"In 1991, Hart founded the Center for the Study of Rationality at the Hebrew University, whose academic committee he now chairs.
“Under his leadership the center became a unique leader in the world in the study of game theory with its implications in a wide range of fields such as economics, statistics, psychology, law, biology, philosophy and more,” the prize committee wrote in its decision.

"The Israel Prize is largely regarded as the state’s highest honor. It is presented annually on Independence Day in a state ceremony in Jerusalem attended by the president, the prime minister, the Knesset speaker and the Supreme Court president."

Monday, February 19, 2018

Making algorithms fair

Fairness is elusive, even in algorithms. "Color blindness" doesn't do the trick, since minority populations may differ in other ways from majority populations.
My attention was drawn to this news story  about ongoing work by U. Penn computer scientists: Combatting ‘Fairness Gerrymandering’ with Socially Conscious Algorithms

And here's the article on which the story is based:

Preventing Fairness Gerrymandering: Auditing and Learning for Subgroup Fairness

The most prevalent notions of fairness in machine learning are statistical definitions: they fix a small collection of pre-defined groups, and then ask for parity of some statistic of the classifier across these groups. Constraints of this form are susceptible to intentional or inadvertent "fairness gerrymandering", in which a classifier appears to be fair on each individual group, but badly violates the fairness constraint on one or more structured subgroups defined over the protected attributes. We propose instead to demand statistical notions of fairness across exponentially (or infinitely) many subgroups, defined by a structured class of functions over the protected attributes. This interpolates between statistical definitions of fairness and recently proposed individual notions of fairness, but raises several computational challenges. It is no longer clear how to audit a fixed classifier to see if it satisfies such a strong definition of fairness. We prove that the computational problem of auditing subgroup fairness for both equality of false positive rates and statistical parity is equivalent to the problem of weak agnostic learning, which means it is computationally hard in the worst case, even for simple structured subclasses.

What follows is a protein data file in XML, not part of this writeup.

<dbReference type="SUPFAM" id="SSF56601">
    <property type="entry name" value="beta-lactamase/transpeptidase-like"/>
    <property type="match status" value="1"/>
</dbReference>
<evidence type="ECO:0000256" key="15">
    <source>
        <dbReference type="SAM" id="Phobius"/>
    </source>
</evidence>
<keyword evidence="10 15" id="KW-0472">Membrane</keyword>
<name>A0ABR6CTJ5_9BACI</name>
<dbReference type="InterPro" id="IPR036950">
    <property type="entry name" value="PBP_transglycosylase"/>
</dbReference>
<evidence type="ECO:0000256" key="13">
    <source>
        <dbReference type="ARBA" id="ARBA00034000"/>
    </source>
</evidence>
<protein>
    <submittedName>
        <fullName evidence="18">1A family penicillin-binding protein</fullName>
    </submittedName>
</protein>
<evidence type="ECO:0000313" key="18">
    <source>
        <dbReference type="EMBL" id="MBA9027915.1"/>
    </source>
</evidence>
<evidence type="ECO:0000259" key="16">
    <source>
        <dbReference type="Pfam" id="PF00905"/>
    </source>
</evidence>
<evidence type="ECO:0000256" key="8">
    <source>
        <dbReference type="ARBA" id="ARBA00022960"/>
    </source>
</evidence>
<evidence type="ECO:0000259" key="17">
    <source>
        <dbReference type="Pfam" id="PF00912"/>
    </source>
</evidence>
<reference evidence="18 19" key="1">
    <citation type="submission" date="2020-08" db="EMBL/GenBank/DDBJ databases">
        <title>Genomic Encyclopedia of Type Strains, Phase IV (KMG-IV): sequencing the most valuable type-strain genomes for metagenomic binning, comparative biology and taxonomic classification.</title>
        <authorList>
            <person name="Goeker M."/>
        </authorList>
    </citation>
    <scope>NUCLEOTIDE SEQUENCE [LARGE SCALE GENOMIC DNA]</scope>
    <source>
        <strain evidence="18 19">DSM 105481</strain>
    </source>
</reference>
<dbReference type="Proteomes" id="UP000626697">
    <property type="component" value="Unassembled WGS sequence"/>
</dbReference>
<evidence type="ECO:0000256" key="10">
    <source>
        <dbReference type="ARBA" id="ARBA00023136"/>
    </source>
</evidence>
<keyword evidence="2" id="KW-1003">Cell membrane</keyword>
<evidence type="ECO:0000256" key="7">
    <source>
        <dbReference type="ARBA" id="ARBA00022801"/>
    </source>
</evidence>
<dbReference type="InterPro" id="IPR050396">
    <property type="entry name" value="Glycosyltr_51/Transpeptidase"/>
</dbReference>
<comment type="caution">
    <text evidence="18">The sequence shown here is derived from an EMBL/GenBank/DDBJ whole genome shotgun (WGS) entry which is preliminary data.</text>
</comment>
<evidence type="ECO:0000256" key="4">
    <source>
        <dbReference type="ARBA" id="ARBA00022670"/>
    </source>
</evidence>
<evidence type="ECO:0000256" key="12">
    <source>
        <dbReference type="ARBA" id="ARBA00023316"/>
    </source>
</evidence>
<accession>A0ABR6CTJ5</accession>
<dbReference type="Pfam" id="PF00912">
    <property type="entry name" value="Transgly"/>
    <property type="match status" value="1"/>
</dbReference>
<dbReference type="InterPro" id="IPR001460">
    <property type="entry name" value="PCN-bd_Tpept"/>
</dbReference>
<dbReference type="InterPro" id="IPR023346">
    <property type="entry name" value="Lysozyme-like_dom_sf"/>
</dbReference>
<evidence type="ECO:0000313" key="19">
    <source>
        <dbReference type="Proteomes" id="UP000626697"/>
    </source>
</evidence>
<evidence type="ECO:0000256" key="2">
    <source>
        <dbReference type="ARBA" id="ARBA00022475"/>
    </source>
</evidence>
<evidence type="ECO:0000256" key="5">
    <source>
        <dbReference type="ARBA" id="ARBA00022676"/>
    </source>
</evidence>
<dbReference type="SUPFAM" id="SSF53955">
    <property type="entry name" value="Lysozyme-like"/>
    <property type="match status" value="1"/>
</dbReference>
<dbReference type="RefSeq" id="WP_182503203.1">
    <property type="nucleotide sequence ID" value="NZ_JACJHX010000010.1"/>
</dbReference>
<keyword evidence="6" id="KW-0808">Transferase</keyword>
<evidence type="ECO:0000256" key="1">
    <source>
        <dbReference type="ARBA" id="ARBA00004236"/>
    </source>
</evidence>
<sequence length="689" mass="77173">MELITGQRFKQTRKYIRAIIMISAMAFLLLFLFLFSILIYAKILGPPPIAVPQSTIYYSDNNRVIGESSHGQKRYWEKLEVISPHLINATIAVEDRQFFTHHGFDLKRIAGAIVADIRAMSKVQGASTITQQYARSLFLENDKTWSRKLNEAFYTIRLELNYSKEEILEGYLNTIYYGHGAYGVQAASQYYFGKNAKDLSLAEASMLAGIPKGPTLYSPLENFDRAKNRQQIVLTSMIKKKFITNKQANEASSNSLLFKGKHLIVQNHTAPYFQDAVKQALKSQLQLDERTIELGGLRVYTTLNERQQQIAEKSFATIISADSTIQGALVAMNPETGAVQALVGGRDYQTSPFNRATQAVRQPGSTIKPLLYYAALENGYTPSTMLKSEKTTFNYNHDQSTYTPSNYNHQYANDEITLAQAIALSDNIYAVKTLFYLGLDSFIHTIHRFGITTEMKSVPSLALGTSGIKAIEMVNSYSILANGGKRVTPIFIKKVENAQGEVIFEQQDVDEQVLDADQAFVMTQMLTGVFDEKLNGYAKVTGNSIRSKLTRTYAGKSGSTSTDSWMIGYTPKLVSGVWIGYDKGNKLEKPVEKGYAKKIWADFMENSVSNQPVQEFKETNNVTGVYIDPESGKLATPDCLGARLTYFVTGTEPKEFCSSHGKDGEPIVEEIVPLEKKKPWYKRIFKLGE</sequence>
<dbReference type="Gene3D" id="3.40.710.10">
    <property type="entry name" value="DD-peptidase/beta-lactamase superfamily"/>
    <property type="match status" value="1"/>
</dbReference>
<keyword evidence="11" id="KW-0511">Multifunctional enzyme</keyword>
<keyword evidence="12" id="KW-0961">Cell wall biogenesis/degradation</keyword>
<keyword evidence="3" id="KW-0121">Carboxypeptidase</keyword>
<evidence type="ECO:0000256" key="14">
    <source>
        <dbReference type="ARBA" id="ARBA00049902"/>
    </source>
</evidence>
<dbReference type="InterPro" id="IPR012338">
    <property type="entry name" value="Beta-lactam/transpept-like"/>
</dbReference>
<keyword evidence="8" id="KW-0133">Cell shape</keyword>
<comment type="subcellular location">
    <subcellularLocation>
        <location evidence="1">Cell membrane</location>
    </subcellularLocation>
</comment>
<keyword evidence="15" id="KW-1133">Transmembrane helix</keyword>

We then derive two algorithms that provably converge to the best fair classifier, given access to oracles which can solve the agnostic learning problem. The algorithms are based on a formulation of subgroup fairness as a two-player zero-sum game between a Learner and an Auditor. Our first algorithm provably converges in a polynomial number of steps. Our second algorithm enjoys only provably asymptotic convergence, but has the merit of simplicity and faster per-step computation. We implement the simpler algorithm using linear regression as a heuristic oracle, and show that we can effectively both audit and learn fair classifiers on real datasets.

Sunday, February 18, 2018

Harm reduction (for opioids) in Canada

Here's a story from the Washington Post:
At the heart of Canada’s fentanyl crisis, extreme efforts that U.S. cities may follow

"the Overdose Prevention Society, took over a vacant building next door, giving users a clean indoor place to inject drugs. There are 29 similar sites in British Columbia, the epicenter of Canada’s drug crisis, and more across the country.

“To save lives, you need a table, chairs and some volunteers,” said Sarah Blyth, the manager here.
...
"As fentanyl rampages across North America, several U.S. cities have announced that they will open the first supervised drug-consumption sites like those in Canada. Their plans illustrate the gulf between the two nations: While Justin Trudeau’s government is doubling down on its “harm reduction” approach, any U.S. organization that tries to follow suit would be violating federal law and risking a confrontation with the Justice Department.
************
See also this academic paper
Addressing the Nation’s Opioid Epidemic: Lessons from an Unsanctioned Supervised Injection Site in the U.S.
Kral, Alex H. et al.
American Journal of Preventive Medicine , Volume 53 , Issue 6 , 919 - 922

and this January 2017 news story
Awash in overdoses, Seattle creates safe sites for addicts to inject illegal drugs